Via VLW, Sunday's Roanoke Times has this article ("U.S. high court decision hits home in S.W. Va.," 8/8/04) on the effect on sentencing in the W.D. Va. of the Supreme Court's decision in the Blakely case - including comments from Chief Judge Jones, head prosecutor John Brownlee, and others.

New Virginia PAC forming to support moderates

On Sunday, the Washington Post reported here ("Va. Business Leaders Putting Their Money Where the Middle Is," 8/8/04) on a new group of businessmen who want middle-of-the-roaders in the Virginia General Assembly.

The New York Times' country music drive starts at Bristol

In this fun article, the New York Times outlines a trip from Bristol up to Van Lear, KY, a country music history road trip.

I had a case in Johnson County, KY, some years back, and the opposing the former mayor of Van Lear, KY, about the time that the citizens of the town voted to no longer be a town. Van Lear is near the place where Loretta Lynn is from. Bristol, as we all know, is the Birthplace of Country Music. The road trip goes up through Wise County over to Whitesburg then Prestonsburg. (I'm not sure that's a straight line, but who said it was.)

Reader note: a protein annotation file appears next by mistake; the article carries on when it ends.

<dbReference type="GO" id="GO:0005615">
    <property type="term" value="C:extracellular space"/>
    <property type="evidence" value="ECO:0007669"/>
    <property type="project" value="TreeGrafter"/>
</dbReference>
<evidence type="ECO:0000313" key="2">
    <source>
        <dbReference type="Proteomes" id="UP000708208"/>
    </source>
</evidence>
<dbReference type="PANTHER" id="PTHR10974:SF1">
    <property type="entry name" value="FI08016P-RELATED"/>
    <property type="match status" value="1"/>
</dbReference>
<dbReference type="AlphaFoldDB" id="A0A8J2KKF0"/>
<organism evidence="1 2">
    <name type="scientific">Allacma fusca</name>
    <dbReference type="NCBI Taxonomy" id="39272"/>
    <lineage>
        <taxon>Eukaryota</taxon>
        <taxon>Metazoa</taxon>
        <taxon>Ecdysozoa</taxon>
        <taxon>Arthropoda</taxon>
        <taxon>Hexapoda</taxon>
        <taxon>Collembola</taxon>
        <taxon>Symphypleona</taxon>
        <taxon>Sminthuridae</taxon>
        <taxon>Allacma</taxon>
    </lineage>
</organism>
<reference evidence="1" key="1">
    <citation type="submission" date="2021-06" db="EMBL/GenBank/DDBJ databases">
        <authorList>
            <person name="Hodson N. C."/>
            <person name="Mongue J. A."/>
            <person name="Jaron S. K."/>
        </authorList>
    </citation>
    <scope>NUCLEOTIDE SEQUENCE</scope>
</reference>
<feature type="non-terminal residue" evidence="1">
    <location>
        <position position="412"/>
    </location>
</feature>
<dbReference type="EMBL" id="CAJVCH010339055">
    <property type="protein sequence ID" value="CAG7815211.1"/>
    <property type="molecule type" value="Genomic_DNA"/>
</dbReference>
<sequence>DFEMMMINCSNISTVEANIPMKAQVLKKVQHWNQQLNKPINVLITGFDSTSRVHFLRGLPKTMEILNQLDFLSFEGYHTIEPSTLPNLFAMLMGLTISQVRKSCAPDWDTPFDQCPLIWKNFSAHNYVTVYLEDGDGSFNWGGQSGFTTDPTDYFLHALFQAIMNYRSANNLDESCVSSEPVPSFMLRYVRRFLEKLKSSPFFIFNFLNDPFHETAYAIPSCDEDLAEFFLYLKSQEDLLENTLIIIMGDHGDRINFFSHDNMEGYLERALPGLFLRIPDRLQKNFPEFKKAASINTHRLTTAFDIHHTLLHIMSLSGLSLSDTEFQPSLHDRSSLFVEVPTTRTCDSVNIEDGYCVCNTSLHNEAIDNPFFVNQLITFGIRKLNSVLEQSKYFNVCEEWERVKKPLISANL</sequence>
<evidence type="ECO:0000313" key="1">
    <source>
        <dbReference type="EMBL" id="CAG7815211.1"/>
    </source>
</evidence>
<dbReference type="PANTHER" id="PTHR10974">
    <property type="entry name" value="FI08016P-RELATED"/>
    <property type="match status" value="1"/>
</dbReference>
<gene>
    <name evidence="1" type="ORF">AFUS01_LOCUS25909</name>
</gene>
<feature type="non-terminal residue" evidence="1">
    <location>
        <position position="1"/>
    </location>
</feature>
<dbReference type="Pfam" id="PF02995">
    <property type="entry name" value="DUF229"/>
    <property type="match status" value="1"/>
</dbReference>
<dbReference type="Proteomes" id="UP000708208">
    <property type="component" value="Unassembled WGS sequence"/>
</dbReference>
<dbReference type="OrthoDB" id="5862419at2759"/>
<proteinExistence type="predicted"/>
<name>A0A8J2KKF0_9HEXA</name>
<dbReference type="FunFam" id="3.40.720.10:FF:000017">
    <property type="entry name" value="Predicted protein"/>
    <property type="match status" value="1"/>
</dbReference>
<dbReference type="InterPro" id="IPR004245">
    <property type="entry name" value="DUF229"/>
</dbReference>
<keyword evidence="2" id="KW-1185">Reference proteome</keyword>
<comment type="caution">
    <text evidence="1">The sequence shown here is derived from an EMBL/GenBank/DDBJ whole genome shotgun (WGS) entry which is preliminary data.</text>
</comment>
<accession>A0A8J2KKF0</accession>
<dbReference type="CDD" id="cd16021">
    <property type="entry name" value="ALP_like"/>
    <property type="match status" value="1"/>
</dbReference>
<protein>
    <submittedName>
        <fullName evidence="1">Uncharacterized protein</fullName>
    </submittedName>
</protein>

Coal and the Bush administration

The New York Times has this article ("Friends in the White House Come to Coal's Aid," 8/9/04) on the efforts made by the executive branch under President Bush to make life easier for coal operators.

Sunday, August 08, 2004

Bristol TN recall - boon or bust

The Bristol paper has this interesting article ("Recall brings moderate change according to analysts," 8/8/04) quoting such experts as Professor Sabato and Bristol 2020 leader Pete Holler on the question of whether the recall in Bristol accomplished much of anything.

Pete Holler said:

"We feel the recall effort was verified by the voting public, with the high turnout and the fact that more than half of voters voted for someone other than the three recalled candidates."

By that standard, Bob Dole in 1996 was "verified," as more than half voted for someone other than Bill Clinton, with a split vote.

Professor Sabato said: